Insiders have dubbed Steve Madden Ltd. a brand to watch during what has been a turbulent economic time for the industry. As many of its competitors grappled to stay afloat for the past several months, when the fashion footwear maker reported Q3, it showed solid sales and profit growth as well as double-digit comp gains.
In January, however, Steve Madden preannounced its Q4 earnings, which fell below analysts’ expectations for the quarter.
In the announcement, the company said its fourth-quarter net sales totaled $344.2 million, up a modest 0.5 percent year-over-year, and below Wall Street’s expectations for revenues of $360.3 million. The company also addressed its outlook for fiscal year 2015. It now expects diluted earnings per share to be at the low end of its previously provided guidance range of $1.85 to $1.95.
“In light of the challenging retail environment and unfavorable weather in the fourth quarter, we are pleased that earnings results for fiscal 2015 are expected to be within the guidance range, albeit at the low end,” said Steve Madden Chairman and CEO Edward Rosenfeld in a release back in January.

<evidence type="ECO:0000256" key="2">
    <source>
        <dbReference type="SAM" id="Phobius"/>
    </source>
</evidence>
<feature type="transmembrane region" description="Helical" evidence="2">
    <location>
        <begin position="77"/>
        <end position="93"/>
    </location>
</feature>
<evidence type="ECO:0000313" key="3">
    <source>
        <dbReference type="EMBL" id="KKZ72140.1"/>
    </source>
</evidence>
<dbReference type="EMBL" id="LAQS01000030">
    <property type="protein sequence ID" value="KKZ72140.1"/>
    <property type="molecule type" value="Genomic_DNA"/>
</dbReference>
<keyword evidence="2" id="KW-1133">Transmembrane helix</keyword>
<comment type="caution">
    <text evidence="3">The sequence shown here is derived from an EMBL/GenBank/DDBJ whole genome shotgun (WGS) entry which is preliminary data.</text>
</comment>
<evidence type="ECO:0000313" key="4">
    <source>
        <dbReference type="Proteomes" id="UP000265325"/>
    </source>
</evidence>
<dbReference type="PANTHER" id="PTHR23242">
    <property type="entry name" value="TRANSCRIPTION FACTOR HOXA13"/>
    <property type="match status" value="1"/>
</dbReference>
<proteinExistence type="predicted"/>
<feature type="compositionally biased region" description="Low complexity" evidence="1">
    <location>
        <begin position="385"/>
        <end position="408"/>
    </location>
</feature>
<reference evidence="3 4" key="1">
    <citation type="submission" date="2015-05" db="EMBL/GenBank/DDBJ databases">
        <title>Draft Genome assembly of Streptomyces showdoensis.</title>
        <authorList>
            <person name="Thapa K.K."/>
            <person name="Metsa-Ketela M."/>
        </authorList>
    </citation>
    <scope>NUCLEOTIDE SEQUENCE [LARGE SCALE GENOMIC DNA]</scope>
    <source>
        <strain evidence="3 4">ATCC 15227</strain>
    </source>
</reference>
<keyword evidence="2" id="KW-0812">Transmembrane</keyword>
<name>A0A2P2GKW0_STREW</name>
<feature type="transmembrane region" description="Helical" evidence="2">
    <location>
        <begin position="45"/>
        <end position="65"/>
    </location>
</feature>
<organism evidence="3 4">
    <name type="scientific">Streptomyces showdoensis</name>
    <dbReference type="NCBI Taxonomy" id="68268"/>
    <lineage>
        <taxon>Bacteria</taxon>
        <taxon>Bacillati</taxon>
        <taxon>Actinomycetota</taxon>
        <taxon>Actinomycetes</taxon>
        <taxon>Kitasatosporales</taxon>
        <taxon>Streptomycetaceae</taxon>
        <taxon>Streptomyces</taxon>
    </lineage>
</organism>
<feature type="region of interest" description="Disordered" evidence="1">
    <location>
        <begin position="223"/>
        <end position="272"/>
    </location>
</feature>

Still, as the firm prepares to release its complete Q4 earnings, on Feb. 24, analysts continue to favor the stock.
On Feb. 3, Canaccord Genuity Inc. analyst Camilo Lyon reiterated a buy rating on the firm’s shares and offered several reasons for his bullish posture.
“After touring [Steve Madden’s] showroom, during which we previewed late spring/early fall deliveries, we are incrementally more positive on the stock due to a strong fashion assortment with over 10 new style categories; footwear buyers appearing incrementally less negative/cautious than they did a month ago; and Steve Madden continuing to gain both wallet share and shelf space in the department store channel,” Lyon wrote.
Citi Research analyst Corinna Van der Ghinst acknowledged the potentially negative impact of macro challenges, but noted that she still expects Madden to stay well-positioned in the near future.
“… Further U.S. retail caution into 2016 could put a damper on [Steve Madden’s] fashion cycle turnaround as retailers manage inventories more tightly and potentially continue to limit reorders (even on stronger selling product), as we saw in 2015,” Van der Ghinst wrote. “Management reiterated challenges in the off-price channel and ongoing headwinds from weaker tourist traffic.”
Van der Ghinst added, “Nevertheless, [the company] should be relatively better positioned versus peers as retailers shift to lower initial open-to-buys and more at-once orders. The company’s proven test-and-react model and faster lead times (four-to-six weeks, versus competitors at several months) should enable the company to pounce on key trends while also limiting markdown risk.”
At press time (11:13 a.m. EST), Madden’s share price had edged up 0.23 percent, or 8 cents, to $34.69. On Jan. 20, 2016, the company’s shares hit a 52-week low of $27.80. The shares had climbed to a 52-week high of $44.73 on July 30, 2015. (Historical data courtesy of Yahoo Finance).